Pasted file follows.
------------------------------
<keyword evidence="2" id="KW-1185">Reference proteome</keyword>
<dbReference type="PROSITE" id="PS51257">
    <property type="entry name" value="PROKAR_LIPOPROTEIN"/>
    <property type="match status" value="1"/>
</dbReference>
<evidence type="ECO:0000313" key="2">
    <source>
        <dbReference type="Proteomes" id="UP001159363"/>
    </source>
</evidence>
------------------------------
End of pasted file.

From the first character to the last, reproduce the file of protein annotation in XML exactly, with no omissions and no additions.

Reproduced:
<keyword evidence="2" id="KW-1185">Reference proteome</keyword>
<dbReference type="PROSITE" id="PS51257">
    <property type="entry name" value="PROKAR_LIPOPROTEIN"/>
    <property type="match status" value="1"/>
</dbReference>
<evidence type="ECO:0000313" key="2">
    <source>
        <dbReference type="Proteomes" id="UP001159363"/>
    </source>
</evidence>